Tag Archives: Hexcrawl

A New World, Part 2: Assumptions

Before I start working on maps or any such things, I like to “nail down” some of the basic assumptions of a new setting. Basically, my process is a “top-down” approach, but very iterative – I decide on the big issues first, and then bounce back and forth between detail work and large-scale work. If that makes any sense?

First, what is the setting about? Mostly survival and exploration:

  • Man vs Nature: The colonists are short on equipment, supplies, there’s no infrastructure. There used to be natives, but a Tsunami wave has destroyed coastal settlements – there are surely survivors somewhere, but they aren’t easy to reach and might be worse off than the colonists.
  • Man vs Man: Let’s face it, some people just crack when they are in a life-threatening situation. There will be those who will take what they need – or want – without any regard for others. There will be power struggles, either over practical matters or over ideology.

Second, what sort of starting situation have we?

  • The New Lands were discovered a few years ago. The original explorers built an outpost for their own use, but the colonists couldn’t find it (presumably it was destroyed) and settled nearby.
  • The colony fleet consisted of seven ships, the “refugee” fleet of nine. A rough rule-of-thumb for the number of people this gives us could be using thing the Mayflower as an example; she carried 135 people. Our settlement starts of with about 2000 colonists and refugees. This is a large number, but attrition will run fairly high (half of the Mayflower settlers did not make it through the first winter).
  • The colony fleet would include craftsmen, soldiers, trained administrators; in short every type of profession you’d need to set up a settlement that is far from the homeland. The refugee fleet just carried whoever had the random luck to make it on board.
  • Arrival was probably timed to be late winter, very early spring, so that the colony could be established well before the next winter. For dramatic purposes, I will assume that it is late summer/early autumn. This means the colonists can not get farms going. I might change this depending on research.
  • It’s a “humans only” fantasy setting with no, or very limited, magic.

Goals

Finally, one word about goals: I’d like this to be a usable mini setting by the end of the month. This probably means that I won’t be able to go into great detail. Of course, if anybody would like to use this setting, I could keep working on it after the Carnival is over.

A New World, Part 1: The New Lands

I still remember the excitement of our departure. The wind picked up. The cheers from the crowd as we set sail. Picking up speed as we passed The Pillars, the open ocean before us. We were the vanguard, the pioneers, the first fleet amongst many that would be sent to the New Lands in the west to build new settlements, new homes, and eventually, glorious cities for our King and country.

Three weeks into the voyage we observed something strange to our east. Thin pillars of flame descended from the heaven, five in a row, lasting but a moment. The men argued about the event, fearing a bad omen, but my officers convinced them that it was a sign of a safe voyage. I think none of them really believed it, but it quelled the unrest, and over the days the excitement of arrival took over.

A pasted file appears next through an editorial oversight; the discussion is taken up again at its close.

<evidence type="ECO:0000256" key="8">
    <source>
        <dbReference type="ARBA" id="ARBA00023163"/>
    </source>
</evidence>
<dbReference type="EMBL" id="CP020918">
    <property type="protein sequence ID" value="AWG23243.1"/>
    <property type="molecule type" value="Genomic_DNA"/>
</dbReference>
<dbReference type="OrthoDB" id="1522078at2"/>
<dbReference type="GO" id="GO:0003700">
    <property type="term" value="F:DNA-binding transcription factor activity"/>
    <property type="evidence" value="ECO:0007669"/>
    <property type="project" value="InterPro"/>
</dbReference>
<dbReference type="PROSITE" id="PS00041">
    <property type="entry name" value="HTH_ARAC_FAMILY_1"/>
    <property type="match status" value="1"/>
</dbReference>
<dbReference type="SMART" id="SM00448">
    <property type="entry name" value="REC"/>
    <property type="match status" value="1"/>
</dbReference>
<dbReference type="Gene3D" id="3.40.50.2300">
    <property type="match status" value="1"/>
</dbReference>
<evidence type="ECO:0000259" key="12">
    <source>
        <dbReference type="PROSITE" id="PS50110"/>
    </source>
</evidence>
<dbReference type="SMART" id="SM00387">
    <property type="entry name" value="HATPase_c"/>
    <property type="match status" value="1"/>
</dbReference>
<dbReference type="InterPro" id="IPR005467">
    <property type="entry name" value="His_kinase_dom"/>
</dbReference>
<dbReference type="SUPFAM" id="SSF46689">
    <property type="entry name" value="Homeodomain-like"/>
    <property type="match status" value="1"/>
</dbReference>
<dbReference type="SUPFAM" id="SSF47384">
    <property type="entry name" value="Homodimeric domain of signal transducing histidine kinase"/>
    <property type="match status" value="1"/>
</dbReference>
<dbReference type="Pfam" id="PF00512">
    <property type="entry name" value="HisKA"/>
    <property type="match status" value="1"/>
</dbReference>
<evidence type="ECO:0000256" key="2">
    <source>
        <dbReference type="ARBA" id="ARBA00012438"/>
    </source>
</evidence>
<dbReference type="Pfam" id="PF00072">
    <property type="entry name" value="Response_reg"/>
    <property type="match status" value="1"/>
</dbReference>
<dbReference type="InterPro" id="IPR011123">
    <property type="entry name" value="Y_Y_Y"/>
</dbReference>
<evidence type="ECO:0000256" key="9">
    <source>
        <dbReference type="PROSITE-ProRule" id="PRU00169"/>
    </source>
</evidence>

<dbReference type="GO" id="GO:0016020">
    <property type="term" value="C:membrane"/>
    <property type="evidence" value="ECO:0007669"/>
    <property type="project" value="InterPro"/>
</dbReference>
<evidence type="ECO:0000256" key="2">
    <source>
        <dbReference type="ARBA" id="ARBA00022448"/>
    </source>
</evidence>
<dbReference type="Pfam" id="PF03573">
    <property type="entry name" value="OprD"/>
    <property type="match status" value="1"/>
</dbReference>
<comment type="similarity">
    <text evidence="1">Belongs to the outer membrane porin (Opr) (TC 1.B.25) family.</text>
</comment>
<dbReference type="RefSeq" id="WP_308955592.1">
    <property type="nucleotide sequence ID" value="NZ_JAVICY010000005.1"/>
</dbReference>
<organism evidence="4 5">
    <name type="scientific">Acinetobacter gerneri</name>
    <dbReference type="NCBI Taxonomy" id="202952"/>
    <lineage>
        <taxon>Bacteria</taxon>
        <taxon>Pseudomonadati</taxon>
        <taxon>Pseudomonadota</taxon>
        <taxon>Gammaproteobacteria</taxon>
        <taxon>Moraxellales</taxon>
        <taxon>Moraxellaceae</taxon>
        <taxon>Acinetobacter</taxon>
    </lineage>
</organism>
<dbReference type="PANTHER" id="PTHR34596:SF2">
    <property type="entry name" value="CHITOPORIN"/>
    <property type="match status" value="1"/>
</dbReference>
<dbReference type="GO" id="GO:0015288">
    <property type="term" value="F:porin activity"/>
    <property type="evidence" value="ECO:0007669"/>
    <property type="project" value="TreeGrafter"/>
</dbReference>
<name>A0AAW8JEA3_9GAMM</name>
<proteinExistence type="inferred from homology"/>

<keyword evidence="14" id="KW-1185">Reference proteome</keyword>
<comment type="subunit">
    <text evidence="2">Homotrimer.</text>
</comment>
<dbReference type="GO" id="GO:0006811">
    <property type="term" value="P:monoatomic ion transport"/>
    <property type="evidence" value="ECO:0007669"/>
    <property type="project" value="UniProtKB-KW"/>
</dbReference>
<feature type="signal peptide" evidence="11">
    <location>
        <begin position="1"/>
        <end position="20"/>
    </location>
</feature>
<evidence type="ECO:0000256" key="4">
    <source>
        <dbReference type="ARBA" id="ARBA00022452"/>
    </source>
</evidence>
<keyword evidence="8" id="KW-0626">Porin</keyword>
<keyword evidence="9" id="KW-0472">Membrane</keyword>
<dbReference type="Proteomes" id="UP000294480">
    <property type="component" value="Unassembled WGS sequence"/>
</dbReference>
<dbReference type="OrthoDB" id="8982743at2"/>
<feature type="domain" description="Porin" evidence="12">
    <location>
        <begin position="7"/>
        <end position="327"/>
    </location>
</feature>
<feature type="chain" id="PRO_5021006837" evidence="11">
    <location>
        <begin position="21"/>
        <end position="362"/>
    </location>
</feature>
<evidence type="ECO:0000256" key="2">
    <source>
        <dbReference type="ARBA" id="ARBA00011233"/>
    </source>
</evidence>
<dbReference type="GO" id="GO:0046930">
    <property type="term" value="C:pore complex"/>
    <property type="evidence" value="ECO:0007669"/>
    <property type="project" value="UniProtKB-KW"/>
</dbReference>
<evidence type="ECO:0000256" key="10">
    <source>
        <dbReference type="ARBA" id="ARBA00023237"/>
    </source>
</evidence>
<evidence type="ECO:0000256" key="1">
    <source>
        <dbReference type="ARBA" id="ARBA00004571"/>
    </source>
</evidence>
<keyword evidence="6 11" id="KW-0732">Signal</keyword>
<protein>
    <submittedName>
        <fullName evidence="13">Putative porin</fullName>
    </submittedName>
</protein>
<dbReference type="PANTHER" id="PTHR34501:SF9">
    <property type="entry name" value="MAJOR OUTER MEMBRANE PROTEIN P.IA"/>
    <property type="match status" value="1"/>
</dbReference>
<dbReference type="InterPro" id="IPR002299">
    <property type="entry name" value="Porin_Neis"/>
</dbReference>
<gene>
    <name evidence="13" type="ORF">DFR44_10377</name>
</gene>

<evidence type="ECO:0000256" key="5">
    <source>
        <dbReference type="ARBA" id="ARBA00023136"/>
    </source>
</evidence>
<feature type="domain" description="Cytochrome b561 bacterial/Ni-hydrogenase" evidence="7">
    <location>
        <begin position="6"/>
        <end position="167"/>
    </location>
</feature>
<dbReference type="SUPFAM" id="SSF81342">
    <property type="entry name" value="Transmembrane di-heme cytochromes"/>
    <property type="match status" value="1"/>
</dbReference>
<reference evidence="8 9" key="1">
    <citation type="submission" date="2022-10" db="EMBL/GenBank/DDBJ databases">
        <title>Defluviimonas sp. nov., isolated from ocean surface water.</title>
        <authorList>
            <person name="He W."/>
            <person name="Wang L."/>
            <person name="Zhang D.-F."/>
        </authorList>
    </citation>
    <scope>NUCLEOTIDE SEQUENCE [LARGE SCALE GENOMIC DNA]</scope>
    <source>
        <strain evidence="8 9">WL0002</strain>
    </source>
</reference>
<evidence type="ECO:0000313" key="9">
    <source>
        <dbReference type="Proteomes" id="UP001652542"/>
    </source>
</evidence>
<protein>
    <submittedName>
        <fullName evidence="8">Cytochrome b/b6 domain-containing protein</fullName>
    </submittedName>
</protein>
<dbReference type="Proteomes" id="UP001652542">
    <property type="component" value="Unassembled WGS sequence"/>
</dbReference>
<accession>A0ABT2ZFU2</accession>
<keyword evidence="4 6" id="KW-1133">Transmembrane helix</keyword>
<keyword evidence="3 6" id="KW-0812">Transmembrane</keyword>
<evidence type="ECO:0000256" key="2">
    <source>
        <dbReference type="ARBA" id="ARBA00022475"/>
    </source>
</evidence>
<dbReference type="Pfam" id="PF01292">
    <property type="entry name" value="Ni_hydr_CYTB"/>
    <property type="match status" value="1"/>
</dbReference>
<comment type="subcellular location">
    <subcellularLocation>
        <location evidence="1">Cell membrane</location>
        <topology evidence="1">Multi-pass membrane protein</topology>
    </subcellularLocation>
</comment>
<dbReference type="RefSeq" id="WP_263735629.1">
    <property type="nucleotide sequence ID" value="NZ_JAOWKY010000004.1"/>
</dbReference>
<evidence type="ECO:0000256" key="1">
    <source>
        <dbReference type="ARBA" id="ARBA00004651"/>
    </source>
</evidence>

Here, the note written by Lord Admiral Corwyn Thynne digresses into some of the plans for the initial settlement, at a site picked shortly after the original discovery of the New Lands. Later, and on a different day, he continues:

My first glance through the lense revealed utter chaos and destruction. Fallen tree and debris all over. We followed the coast but found no sign of the fort set up during the voyage of discovery. We found no native villages, and no sign of life. But everywhere was destruction. Our maps, necessarily crude to begin with, did not match the coastline. We knew we were in the right place, and verified it by the stars once more. But dramatic change had taken place, not long ago.

We landed the next day, Benedict says it looks as if the area was flooded very recently. We ventured a few miles inland, but nothing changed. We have no explanation, but we will carry on with what we set out to do. We have selected a new site, it has everything we require.

Most of Lord Corwyn’s following notes concern themselves with establishing the settlement. Two weeks later he remarks, in hurried script:

The second fleet was not to arrive for months, yet today we sighted sails on the horizon. Nine ships, and all crowded, made landfall nearby. I met with their commander, one Sebastien of Orolai. The ships’ crews and passengers were a mess – wretched, dirty souls. of Orolai told me that a searing fire had consumed much of the Kingdom, and that the small fleet consisted of vessels commandeered in Westhaven. They first sailed along the coast, but found no port city not in flames or already destroyed. Not knowing where else to go, they set sail across the ocean, having been lucky to have a navigator who knew about the routes.

I talked to a few of the refugees, and I never got the same story twice. Whatever happened back home – one thing seems certain, we will not get any supplies or help. And now we have hundreds of extra mouths to feed. Let’s hope that wee can forage enough for the winter.


The Lost Colony is a small setting I will be designing over the course of January. The premise is, as you read above, that a fleet set out to establish a colony, but reinforcements never arrived. Instead, it appears that a catastrophe has destroyed their homelands. Overcrowded, low on supplies, and isolated from civilization, the young colony begins to explore the New Lands to build a future for themselves.